He was given six months to live. He wasn’t expected to see our baby born. He actually lived two and a half years. So, he died when our son was 19 months old. That son is now 17 years old. So, it was a huge change for me. I already was a foodie, very interested in my own health, but we recognized that we had to do everything, to look under every rock to think about his cancer differently than the standard model was thinking about it and that started me on a journey to redefine my own self after he passed away.
Amy: I can’t even imagine going through that. I have three kids and being a mom without my husband, gosh, I don’t know how you did it. But from that place of looking under every rock, I would imagine that looking at the health illness differently from this functional medicine, getting to the root cause of illness. I’m sure that really shaped what you do with Functional Nutrition Lab.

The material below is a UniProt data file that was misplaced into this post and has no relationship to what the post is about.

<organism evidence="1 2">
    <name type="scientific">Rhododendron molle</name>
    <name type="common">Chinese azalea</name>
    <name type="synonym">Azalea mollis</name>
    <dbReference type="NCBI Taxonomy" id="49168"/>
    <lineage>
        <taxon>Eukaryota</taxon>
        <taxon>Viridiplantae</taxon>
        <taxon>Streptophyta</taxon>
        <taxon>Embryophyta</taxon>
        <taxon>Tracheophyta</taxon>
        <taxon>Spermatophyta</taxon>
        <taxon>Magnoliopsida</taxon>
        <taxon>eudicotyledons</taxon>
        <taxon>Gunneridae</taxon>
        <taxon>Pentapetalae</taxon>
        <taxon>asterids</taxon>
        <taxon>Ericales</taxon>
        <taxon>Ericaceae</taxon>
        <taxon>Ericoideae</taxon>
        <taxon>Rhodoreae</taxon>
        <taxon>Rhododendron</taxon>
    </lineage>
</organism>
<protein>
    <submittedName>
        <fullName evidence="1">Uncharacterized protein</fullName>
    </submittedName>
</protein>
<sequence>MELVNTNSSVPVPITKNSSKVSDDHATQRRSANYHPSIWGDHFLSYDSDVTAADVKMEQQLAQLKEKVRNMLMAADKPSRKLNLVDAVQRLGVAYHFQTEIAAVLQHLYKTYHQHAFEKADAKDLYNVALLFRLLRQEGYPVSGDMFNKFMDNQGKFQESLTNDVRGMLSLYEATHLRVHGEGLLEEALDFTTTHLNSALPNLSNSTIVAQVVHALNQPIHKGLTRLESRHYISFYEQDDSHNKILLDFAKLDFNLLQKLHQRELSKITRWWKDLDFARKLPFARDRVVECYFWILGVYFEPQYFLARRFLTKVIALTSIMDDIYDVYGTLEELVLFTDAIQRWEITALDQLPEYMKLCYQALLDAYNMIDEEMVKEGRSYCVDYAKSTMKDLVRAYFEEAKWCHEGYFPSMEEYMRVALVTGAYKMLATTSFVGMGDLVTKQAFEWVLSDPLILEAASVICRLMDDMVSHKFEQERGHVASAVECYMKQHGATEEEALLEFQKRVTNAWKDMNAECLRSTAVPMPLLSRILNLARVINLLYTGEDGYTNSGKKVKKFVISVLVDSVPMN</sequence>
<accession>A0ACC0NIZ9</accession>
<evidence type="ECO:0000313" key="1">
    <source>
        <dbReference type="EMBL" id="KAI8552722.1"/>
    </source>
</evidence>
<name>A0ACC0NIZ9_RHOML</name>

Andrea Nakayama: Absolutely. I didn’t have a name for it at the time. What I was experiencing was very emotional. I was experiencing my soulmate being given a death sentence and treated like a dead man walking. So, he was treated like his diagnosis. So, the kind of, he had a grade 4 aggressive brain tumor. You walk into any office and even when we would go to the hospital midwives, they’d be whispering in the hall because it’s like the worst case scenario in terms of cancer. Most people don’t live past six months.